Rocky Wirtz came with prepared remarks, but he spoke from the heart, not from a sheet of paper, when he told a rapt audience what Bobby Hull and Stan Mikita mean to the Blackhawks.
They are not only part of our history, mentioned the chairman. They are part of our future.
Team Historian Bob Verdi has covered sports for five decades, including more than 40 years as a columnist and contributor for the Chicago Tribune. He authored "Chicago Blackhawks: Seventy-Five Years" in 2001, was the featured contributor in "One Goal Achieved: The Inside Story of the 2010 Stanley Cup Champion Chicago Blackhawks," and has co-authored biographies on Bobby Hull and Stan Mikita.
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This much was assured on a crisp autumn Saturday evening when statues of the Hall of Famers were unveiled during a poignant ceremony on the northeast corner of the United Center. Hull and Mikita—correctly identified by President and CEO John McDonough as the greatest players in franchise history—brought families and friends to the testimonial that was seriously tardy. But McDonough suggested the delayed celebration might be worth the wait, and again he nailed it because the sculptures are spectacular likenesses. Julie Rotblatt Amrany and Omri Amrany of the Rotblatt/Amrany Fine Art Studio have created several, among them Michael Jordan and Harry Caray.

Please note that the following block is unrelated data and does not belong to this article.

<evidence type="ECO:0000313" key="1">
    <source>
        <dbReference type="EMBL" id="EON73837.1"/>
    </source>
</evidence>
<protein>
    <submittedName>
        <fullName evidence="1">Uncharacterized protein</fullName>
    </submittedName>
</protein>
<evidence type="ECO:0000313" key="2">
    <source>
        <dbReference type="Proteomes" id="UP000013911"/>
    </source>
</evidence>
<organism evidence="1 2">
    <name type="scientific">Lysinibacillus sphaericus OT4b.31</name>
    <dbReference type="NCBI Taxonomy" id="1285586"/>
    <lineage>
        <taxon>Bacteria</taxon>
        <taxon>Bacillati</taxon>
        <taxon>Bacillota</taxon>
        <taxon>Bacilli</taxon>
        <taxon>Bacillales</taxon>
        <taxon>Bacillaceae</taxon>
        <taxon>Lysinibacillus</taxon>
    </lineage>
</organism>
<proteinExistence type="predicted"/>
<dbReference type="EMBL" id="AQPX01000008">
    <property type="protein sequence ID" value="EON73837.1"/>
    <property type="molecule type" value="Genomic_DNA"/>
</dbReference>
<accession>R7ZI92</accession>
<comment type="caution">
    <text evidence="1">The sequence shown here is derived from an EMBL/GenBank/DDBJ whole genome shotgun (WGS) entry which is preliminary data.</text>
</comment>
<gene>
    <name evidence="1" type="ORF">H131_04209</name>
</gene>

The Hull and Mikita renditions are worthy of the giants they commemorate. Action, detail, even splashes of red to highlight those famous jerseys.
“Never, ever thought in 100 years….” Hull gushed, not needing to finish his sentence as he looked out toward admirers who gathered to watch video tributes, before the guests to be bronzed appeared. The two icons were not scheduled to show until shortly after 7, but fans milled around the stage hours earlier, another standing room only situation for Hall of Famers accustomed to the roar of the crowd. While the current Blackhawks were warming up inside for their tilt against the Colorado Avalanche, Nos. 9 and 21 were properly saluted for years of brilliance across the street in the old Stadium and around the entire National Hockey League. True, Bobby and Stan were ours, but they were box office everywhere.
“Humbled, I’m really humbled,” mused Mikita, later on in a suite with wife Jill, their children and their children’s children. Daughter Meg was in from Boston, son Scott flew in from New York. “I said it before and I’ll say it again. I thought by now I would be forgotten, and instead, I keep being remembered. The relationship Bobby and I have with Rocky and John and the new Blackhawks has been special. And the statues are terrific. Takes real artists to capture my good looks, you know.”
Despite the legendary status of Saturday’s honorees, the ceremony punctuated a chapter in Blackhawks history that came out of nowhere, which is where Hull and Mikita found themselves before the new regime took hold. Hull and Mikita were on the outside of the United Center, but not in bronze. When Wirtz and McDonough assumed control of the Blackhawks in 2007, they easily could have asked for patience while embarking on that old sporting favorite, the five-year plan. Instead, they opted for what felt more like a five-minute drill.